• Reply 11 of 55
    matrix07matrix07 Posts: 1,993member

    Quote:

    Originally Posted by nagromme View Post



    "subscription service"?? I don't see how law enforcement could praise that.


    Indeed. had it been Apple it will be met with harsh criticism. 


  • Reply 12 of 55
    dasanman69dasanman69 Posts: 13,001member
    So pay $29.99 subscription each year secure in the knowledge that LoJack can be defeated by rooting it your stolen S4?

    It's not just rooting. A ROM has to be flashed and I'm sure that the devs will soon incorporate it into their ROM.
  • Reply 13 of 55
    arlorarlor Posts: 528member


    Note to self: kill or kidnap smartphone users rather than simply taking their phones. 

  • Reply 14 of 55

    Quote:

    Originally Posted by Suddenly Newton View Post



    So pay $29.99 subscription each year secure in the knowledge that LoJack can be defeated by rooting it your stolen S4?


     


    This will be like KNOX. You won't be able to root a device with this enabled otherwise what's the point of having it installed? The clue is in their mentioning firmware upgrades.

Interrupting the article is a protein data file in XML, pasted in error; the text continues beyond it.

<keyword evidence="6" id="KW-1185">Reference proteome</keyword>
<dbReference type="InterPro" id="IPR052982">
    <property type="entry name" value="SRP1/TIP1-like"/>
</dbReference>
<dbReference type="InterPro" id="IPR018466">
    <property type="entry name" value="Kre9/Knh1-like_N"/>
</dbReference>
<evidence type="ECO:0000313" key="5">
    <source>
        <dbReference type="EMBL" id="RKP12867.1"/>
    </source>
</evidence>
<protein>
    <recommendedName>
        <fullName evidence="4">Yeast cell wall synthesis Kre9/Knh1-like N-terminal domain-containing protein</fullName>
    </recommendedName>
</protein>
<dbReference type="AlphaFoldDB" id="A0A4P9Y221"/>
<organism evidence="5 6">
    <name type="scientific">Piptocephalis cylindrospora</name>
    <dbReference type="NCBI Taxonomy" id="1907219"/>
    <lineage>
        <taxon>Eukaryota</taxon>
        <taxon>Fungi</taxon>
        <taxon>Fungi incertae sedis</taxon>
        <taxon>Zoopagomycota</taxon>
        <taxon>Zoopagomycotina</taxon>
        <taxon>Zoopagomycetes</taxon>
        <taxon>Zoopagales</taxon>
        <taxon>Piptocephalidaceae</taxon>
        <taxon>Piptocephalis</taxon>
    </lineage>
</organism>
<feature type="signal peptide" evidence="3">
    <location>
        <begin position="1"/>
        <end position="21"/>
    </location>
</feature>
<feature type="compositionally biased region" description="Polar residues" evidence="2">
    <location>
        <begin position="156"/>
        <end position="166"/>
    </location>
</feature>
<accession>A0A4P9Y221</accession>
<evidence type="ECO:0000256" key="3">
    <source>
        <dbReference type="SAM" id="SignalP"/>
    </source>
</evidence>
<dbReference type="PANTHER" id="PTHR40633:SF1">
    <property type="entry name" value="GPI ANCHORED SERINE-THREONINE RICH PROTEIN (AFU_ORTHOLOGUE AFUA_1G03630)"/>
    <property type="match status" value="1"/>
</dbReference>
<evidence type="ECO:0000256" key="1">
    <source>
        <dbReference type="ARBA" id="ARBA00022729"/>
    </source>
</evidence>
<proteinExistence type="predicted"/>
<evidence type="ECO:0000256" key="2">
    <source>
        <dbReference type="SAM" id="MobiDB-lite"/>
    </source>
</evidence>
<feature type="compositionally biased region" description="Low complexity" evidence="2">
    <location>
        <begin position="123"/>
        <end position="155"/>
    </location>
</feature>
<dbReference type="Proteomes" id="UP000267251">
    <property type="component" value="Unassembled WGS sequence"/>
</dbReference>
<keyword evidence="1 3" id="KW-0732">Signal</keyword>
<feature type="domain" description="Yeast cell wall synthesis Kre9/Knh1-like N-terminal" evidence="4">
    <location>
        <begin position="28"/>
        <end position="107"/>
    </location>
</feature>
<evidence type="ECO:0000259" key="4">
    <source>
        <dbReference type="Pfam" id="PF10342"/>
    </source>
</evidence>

Now wait until the Android geeks find out you have to choose between having this security software installed OR being able to flash a custom ROM. But not both.


     


    The Android and Windows situation is really quite pathetic in this regard. This should be an OS level feature, not a third party feature (I've been called stupid for saying this in the past, wonder what the apologists have to say now).

  • Reply 15 of 55
    teejay2012 wrote: »
    Well when you put it THAT way....
    Agree. But how long before the phone is not worth the subscription cost?

    The day after you buy it?
  • Reply 16 of 55
    droidftwdroidftw Posts: 1,009member

    Quote:

    Originally Posted by sflocal View Post




    Had it been reversed and Apple was the one charging the fee, all the iHaters, fandroids, and general all-around-basement-dwellers would be screaming at the top of their lungs as to how Apple should be ashamed to try extracting more money from the consumer.



    But no... sh!tty Android users have zero or low expectations of their OS so not a peep of complaints in the Android community.